Europe faces serious problems such as migration as well as the need for economic development and further enlargement, Foreign Minister Péter Szijjártó told a Central European Initiative (CEI) summit of heads of governments in Minsk on Tuesday. Common sense rather than emotion should be the guide to finding solutions, he said.
“There are serious debates in Europe about the future of the continent, which is natural because many sovereign countries must resolve important issues. The problem is that these debates turn emotional very quickly…” he told MTI by phone after his speech.
Central Europe must represent common sense and make sure that the debates remain on that footing because this is the only way to guarantee security for the continent in the aforementioned three areas, he added.
At the meeting, the CEI’s next three-year action plan focusing on migration, the economy and EU enlargement was approved.
“Central Europe has to be tough in these debates and voice its sober standpoint loudly and clearly,” Szijjártó said.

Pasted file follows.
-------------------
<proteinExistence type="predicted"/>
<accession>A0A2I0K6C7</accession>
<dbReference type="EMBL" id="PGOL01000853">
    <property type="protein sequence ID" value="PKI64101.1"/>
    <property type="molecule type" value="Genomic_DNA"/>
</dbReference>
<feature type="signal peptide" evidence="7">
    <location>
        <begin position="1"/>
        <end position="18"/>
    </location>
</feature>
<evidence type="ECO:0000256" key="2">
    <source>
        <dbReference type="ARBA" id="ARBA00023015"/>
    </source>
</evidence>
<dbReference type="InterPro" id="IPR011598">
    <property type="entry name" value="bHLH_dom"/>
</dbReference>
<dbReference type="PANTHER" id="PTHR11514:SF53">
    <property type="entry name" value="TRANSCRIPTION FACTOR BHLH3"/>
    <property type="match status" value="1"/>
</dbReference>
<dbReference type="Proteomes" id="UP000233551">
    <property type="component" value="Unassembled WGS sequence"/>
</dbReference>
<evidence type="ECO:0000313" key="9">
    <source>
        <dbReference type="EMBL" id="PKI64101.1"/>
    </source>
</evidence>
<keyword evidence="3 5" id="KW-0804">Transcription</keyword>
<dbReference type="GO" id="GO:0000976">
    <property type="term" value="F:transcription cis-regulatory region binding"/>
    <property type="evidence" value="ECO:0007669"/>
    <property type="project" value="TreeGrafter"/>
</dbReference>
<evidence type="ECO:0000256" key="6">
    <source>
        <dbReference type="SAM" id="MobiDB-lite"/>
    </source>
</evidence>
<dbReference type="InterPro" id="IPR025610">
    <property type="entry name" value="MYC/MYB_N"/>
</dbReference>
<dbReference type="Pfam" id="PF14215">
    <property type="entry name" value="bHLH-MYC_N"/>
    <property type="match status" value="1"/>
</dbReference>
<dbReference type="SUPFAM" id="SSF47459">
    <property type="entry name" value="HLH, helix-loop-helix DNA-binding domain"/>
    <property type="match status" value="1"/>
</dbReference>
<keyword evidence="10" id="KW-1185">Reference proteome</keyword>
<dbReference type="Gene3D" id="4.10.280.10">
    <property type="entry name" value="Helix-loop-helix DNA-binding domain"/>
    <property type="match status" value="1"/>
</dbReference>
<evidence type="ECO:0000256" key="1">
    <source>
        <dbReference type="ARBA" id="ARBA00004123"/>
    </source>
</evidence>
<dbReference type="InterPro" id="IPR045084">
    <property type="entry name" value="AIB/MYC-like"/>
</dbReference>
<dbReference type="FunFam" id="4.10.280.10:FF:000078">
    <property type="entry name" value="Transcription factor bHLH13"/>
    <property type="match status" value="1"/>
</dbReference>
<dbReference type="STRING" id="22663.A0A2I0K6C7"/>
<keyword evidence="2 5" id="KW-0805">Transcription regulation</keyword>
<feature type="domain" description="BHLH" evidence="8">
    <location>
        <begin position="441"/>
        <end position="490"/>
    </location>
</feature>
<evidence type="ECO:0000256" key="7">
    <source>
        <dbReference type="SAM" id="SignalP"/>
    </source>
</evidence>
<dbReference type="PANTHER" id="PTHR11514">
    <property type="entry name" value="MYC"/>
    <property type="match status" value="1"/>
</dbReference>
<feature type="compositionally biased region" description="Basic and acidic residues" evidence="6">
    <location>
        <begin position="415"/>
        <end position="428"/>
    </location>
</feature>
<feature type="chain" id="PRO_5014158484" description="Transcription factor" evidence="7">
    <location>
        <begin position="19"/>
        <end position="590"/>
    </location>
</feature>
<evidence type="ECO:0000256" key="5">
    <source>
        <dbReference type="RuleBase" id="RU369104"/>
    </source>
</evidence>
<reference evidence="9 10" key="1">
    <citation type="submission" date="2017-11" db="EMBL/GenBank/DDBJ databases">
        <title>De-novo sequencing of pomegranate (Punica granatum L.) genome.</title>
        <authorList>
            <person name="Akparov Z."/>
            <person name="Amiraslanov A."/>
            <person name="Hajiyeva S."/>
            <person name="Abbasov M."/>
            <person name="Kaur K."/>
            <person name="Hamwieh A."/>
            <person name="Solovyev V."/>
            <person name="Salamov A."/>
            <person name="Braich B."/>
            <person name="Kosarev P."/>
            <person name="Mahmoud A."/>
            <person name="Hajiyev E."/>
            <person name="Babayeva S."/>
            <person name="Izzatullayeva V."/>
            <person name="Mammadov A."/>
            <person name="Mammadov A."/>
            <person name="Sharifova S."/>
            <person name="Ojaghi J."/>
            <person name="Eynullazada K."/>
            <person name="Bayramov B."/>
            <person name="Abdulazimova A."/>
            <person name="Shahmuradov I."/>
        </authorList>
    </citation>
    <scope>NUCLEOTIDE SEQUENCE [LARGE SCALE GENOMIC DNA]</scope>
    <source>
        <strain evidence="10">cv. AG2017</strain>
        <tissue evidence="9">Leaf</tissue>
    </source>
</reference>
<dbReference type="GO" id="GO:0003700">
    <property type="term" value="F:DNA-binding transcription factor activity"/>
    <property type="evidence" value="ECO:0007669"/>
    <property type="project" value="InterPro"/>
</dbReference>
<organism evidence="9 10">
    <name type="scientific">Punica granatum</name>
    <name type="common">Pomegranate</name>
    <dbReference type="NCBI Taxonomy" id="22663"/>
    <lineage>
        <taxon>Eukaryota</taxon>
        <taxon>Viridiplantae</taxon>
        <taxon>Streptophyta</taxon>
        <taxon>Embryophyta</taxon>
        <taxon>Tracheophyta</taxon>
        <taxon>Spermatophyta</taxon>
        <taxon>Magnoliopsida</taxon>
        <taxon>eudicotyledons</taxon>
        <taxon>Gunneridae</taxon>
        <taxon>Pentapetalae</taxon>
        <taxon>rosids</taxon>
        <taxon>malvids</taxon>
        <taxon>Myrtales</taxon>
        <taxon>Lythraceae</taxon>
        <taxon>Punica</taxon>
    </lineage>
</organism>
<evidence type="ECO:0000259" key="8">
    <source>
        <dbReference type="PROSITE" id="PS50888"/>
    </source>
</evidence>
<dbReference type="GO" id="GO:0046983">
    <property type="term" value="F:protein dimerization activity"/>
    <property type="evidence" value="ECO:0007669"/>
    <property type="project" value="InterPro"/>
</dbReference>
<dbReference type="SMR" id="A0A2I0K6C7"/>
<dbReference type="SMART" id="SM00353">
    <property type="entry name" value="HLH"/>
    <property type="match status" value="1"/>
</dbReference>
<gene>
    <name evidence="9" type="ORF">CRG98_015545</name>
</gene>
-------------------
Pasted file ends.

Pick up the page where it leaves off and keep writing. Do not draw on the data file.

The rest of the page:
“The western part of the continent, acting emotionally, is trying to organise migration,” he said. “But migration is a very serious danger that needs to be stopped rather than organised,” Szijjártó said. “Seeing developments in Africa and the Middle East, it seems the reserves of migration are inexhaustible. Hungary and the region have already proven that illegal migration is stoppable,” Szijjártó said.
The same policy of common sense should apply as far as the economy is concerned, too, Szijjártó said. Only countries with low taxes can withstand competition, he said.
“We cannot let anyone from the western part of the continent force us to raise taxes under the flag of tax harmonisation.
Central European states can afford to lower their taxes thanks to their citizens’ hard work and their governments’ fiscal discipline. We have to insist on taxation remaining a national competency,” Szijjártó said.
Regarding the EU’s expansion, Szijjártó said that speeding up the accession process of countries of the Western Balkans is in Hungary’s interest or else “the tensions in the region will become a serious security risk for central Europe,” he said.
On the sidelines of the summit, Szijjártó met Serbian deputy prime minister Nebojsa Stefanovic.
They agreed to step up construction work on two border crossings on the common border.
Belarus holds the rotating presidency of the CEI this year.
featured image: MTI